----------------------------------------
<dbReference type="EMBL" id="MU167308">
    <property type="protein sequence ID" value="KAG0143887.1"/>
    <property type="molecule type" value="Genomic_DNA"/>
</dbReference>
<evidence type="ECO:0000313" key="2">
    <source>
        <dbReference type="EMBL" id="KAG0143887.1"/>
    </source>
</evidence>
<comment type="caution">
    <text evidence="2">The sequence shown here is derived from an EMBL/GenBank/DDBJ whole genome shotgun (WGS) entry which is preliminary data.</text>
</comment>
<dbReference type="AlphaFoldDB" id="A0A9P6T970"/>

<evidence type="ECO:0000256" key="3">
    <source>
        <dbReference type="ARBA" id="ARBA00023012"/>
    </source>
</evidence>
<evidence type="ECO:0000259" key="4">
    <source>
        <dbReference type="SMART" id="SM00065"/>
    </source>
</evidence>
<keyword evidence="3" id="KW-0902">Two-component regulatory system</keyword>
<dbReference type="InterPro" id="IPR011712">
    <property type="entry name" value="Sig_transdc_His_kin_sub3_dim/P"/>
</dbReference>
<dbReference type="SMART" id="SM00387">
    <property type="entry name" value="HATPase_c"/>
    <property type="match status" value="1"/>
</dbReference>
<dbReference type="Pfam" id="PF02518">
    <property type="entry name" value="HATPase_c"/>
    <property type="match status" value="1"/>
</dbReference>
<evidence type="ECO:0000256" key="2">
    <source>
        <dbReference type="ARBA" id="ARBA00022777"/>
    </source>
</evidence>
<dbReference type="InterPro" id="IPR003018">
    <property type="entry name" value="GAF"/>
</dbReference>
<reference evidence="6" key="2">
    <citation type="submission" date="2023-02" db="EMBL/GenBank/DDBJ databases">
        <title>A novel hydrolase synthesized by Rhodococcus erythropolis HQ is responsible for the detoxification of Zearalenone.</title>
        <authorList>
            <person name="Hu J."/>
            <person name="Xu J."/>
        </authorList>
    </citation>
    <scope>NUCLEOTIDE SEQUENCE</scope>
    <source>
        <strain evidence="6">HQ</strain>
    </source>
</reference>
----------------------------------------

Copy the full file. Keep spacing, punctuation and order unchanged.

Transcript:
<dbReference type="EMBL" id="MU167308">
    <property type="protein sequence ID" value="KAG0143887.1"/>
    <property type="molecule type" value="Genomic_DNA"/>
</dbReference>
<evidence type="ECO:0000313" key="2">
    <source>
        <dbReference type="EMBL" id="KAG0143887.1"/>
    </source>
</evidence>
<comment type="caution">
    <text evidence="2">The sequence shown here is derived from an EMBL/GenBank/DDBJ whole genome shotgun (WGS) entry which is preliminary data.</text>
</comment>
<dbReference type="AlphaFoldDB" id="A0A9P6T970"/>

<evidence type="ECO:0000256" key="3">
    <source>
        <dbReference type="ARBA" id="ARBA00023012"/>
    </source>
</evidence>
<evidence type="ECO:0000259" key="4">
    <source>
        <dbReference type="SMART" id="SM00065"/>
    </source>
</evidence>
<keyword evidence="3" id="KW-0902">Two-component regulatory system</keyword>
<dbReference type="InterPro" id="IPR011712">
    <property type="entry name" value="Sig_transdc_His_kin_sub3_dim/P"/>
</dbReference>
<dbReference type="SMART" id="SM00387">
    <property type="entry name" value="HATPase_c"/>
    <property type="match status" value="1"/>
</dbReference>
<dbReference type="Pfam" id="PF02518">
    <property type="entry name" value="HATPase_c"/>
    <property type="match status" value="1"/>
</dbReference>
<evidence type="ECO:0000256" key="2">
    <source>
        <dbReference type="ARBA" id="ARBA00022777"/>
    </source>
</evidence>
<dbReference type="InterPro" id="IPR003018">
    <property type="entry name" value="GAF"/>
</dbReference>
<reference evidence="6" key="2">
    <citation type="submission" date="2023-02" db="EMBL/GenBank/DDBJ databases">
        <title>A novel hydrolase synthesized by Rhodococcus erythropolis HQ is responsible for the detoxification of Zearalenone.</title>
        <authorList>
            <person name="Hu J."/>
            <person name="Xu J."/>
        </authorList>
    </citation>
    <scope>NUCLEOTIDE SEQUENCE</scope>
    <source>
        <strain evidence="6">HQ</strain>
    </source>
</reference>